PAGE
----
‘Where there’s smoke, there’s fire’ – Alexander Volkanovski’s manager continues Makhachev accusations

Alexander Volkanovski's manager Ash Belcastro discusses the IV use allegations on Islam Makhachev after UFC 284.

By: Milan Ordoñez | 4 months ago
‘Where there’s smoke, there’s fire’ – Alexander Volkanovski’s manager continues Makhachev accusations
Alexander Volkanovski after losing to Islam Makhachev at UFC 284. IMAGO | AAP

UFC 284 ended with a couple of controversies. Outside of the scorecard debate on the close fight between Alexander Volkanovski and Islam Makhachev, there were also some cheating accusations, particularly from Dan Hooker.  

Volkanovski’s manager Ash Belcroft appeared in a recent episode of the MMA Hour and briefly touched on the said issue thrown at Makhachev. 

Alexander Volkanovski’s manager gives statement on IV allegations

After the bout, Alexander Volkanovski’s teammate Dan Hooker went on social media to accuse Makhachev of cheating via IV use. The post was cryptic, baseless, and stirred up a conversation. 

Team Makhachev, through manager Rizvan Magomedov, fired back with a brief statement. 

“We all know this is completely BS. The guy is a loser. He’s salty and just looking for attention, and that’s it.”

Volkanovski’s coach Eugene Bareman released his own statement via Submission Radio, where he refused to elaborate on the matter. 

“We have reliable information to a point. I will half-plead the fifth. Can you half-plead the fifth? The two and a half?” he said. 

“It’s frustrating because the whole sport should be played on an even playing field. Then again, you can’t reliably say that Islam cheated, so I wouldn’t go out there and say that in the manner that Dan did.

“That’s just—I don’t think you can reliably say that. But something was going on there.”

In his interview with Helwani, Belcroft’s response was as vague as Bareman’s. But he did admit to not knowing who allegedly used the IV. 

“We were given information from the company that did it. But we’ll go out and say this: I don’t know who did it. I’m not gonna sit here and say that. But what we were given was information that it happened, but I don’t know who did it, what athlete, or if any at all. And that’s it.”

Belcroft did echo a part of Bareman’s statement. 

“Where it did or it didn’t (happen), where there’s smoke there’s fire, and it’s f–ing burning.” 

USADA’s rule on IV use

USADA imposed a ban on IV use for rehydration in 2015. For reference, here’s what the rule states

“All IV infusions and/or injections of more than 100mL (~6.8 tablespoons) per 12 hour period are prohibited at all times, both in- and out-of-competition, except for those legitimately received in the course of hospital admissions, surgical procedures or clinical investigations, without an approved Therapeutic Use Exemption (TUE).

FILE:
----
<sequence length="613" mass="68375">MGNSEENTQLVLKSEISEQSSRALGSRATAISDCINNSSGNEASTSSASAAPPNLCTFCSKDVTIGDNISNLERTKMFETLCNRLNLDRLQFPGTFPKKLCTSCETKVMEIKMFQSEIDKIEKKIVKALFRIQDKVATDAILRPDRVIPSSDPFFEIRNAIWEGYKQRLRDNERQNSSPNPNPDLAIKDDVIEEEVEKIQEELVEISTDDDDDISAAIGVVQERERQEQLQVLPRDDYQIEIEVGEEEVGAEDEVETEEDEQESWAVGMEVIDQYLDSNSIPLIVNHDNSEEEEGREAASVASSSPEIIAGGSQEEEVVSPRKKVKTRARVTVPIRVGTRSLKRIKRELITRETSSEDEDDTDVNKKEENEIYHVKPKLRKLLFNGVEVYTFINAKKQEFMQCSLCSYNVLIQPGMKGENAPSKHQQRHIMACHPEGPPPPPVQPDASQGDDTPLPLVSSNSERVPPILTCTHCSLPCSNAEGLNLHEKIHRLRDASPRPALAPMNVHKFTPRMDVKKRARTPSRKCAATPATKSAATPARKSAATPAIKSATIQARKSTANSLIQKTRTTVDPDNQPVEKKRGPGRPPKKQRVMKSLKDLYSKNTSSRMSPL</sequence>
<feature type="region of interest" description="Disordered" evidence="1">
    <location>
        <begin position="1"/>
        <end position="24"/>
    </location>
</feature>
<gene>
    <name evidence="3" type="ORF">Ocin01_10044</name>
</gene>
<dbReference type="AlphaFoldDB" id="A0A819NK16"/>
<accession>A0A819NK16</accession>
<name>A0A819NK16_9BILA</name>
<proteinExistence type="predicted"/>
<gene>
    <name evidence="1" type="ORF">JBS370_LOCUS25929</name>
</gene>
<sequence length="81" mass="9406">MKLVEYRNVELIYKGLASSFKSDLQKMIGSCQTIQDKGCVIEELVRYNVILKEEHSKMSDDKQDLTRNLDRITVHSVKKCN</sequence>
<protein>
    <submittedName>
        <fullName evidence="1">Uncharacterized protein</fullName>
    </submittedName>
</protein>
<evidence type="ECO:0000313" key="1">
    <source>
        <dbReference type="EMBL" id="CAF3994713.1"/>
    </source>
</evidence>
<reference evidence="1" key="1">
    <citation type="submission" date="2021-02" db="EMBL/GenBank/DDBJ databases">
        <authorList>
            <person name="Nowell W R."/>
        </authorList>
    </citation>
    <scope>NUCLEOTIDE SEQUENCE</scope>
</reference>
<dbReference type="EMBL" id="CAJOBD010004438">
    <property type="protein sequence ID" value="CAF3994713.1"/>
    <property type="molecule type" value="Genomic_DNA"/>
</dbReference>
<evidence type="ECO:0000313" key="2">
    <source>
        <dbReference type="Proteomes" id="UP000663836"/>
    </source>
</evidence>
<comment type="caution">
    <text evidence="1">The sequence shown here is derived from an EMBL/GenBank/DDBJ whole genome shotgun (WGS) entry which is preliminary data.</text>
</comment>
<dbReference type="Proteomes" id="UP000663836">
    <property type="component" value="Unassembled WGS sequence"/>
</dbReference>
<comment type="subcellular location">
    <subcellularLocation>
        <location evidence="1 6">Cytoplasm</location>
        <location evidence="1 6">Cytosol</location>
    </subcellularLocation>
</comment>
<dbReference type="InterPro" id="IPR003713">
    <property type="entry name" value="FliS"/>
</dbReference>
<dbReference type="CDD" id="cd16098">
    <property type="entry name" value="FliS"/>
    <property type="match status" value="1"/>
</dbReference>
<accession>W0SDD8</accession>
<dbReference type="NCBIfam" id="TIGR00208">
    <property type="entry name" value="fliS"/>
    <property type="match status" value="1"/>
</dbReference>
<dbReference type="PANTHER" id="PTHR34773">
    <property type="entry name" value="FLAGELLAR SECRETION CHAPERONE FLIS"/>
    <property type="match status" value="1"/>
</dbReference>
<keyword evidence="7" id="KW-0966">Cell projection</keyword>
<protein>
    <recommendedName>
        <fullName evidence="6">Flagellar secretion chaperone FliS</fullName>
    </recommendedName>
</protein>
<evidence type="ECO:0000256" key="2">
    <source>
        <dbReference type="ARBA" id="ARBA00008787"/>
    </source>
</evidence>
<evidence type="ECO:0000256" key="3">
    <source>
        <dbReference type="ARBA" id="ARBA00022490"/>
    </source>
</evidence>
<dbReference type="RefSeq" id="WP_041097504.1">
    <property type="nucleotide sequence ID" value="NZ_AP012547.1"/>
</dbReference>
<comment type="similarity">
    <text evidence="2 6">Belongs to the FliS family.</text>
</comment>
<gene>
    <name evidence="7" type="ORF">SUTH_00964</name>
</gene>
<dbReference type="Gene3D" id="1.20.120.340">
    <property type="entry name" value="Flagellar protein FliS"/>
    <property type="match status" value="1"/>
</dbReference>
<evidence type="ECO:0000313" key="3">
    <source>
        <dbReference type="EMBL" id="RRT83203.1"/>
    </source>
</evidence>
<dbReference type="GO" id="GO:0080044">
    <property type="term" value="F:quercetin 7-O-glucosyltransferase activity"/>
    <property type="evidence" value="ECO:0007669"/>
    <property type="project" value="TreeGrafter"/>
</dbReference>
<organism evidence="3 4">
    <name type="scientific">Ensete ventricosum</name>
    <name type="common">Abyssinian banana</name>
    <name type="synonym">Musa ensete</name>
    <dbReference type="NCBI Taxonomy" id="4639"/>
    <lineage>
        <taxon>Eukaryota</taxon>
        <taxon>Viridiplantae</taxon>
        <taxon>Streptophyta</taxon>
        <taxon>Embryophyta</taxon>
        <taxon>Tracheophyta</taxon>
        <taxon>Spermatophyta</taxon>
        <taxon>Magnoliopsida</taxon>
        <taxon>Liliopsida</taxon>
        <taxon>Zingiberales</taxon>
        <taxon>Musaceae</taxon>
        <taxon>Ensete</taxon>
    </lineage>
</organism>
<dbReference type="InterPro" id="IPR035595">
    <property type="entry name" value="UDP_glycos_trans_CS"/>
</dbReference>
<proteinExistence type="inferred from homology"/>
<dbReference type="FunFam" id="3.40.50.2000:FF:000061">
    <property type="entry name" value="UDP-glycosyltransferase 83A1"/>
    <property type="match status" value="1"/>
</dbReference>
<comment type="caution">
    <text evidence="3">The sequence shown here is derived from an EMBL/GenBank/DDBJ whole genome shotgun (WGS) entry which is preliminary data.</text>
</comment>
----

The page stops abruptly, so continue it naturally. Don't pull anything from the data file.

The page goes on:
“If a prohibited substance is administered intravenously or via injection, a TUE is necessary for this substance regardless of whether the infusion or injection is less than100mL.

“Infusions or injections are permitted if the infused/injected substance is not on the Prohibited List, and the volume of fluid administered does not exceed 100 mL per 12 hour period.”

According to the agency, such rules were implemented ‘to protect clean sport and athlete health and safety’ because IVs could change blood test results, mask urine test results or be used as a medium to clear the system of any banned substance. 

Both Alexander Volkanovski and Islam Makhachev kept mum on the matter the entire time. 

Alexander Volkanovski’s next fight

After a disappointing UFC lightweight championship debut, Alexander Volkanovski will go back down to his home weight class at featherweight, where he will once again defend his undisputed title. He is slated to face interim champion Yair Rodriguez at UFC 290. 

For the 34-year-old Alexander Volkanovski, ‘El Pantera’ is his ‘most dangerous’ opponent. 

“I always look at Yair as a more dangerous opponent for me than an Islam [Makhachev] because of that crazy, sporadic, always looking for a finish in the striking, and unpredictable behavior,” he said on Freestylebender. “It’s different. 

“What’s a harder fight? I’ll probably say Islam is gonna be a harder fight. But, who’s more dangerous? I’ll say Yair is more dangerous, it excites me, he’s going to have these big threats and see how I deal with them.”

UFC 290 happens on July at the T-Mobile Arena in Las Vegas. 

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About the author
Milan Ordoñez
Milan Ordoñez

Milan Ordoñez has been covering combat sports since 2012 and has been part of the Bloody Elbow staff since 2016. He’s also competed in amateur mixed martial arts and submission grappling tournaments.

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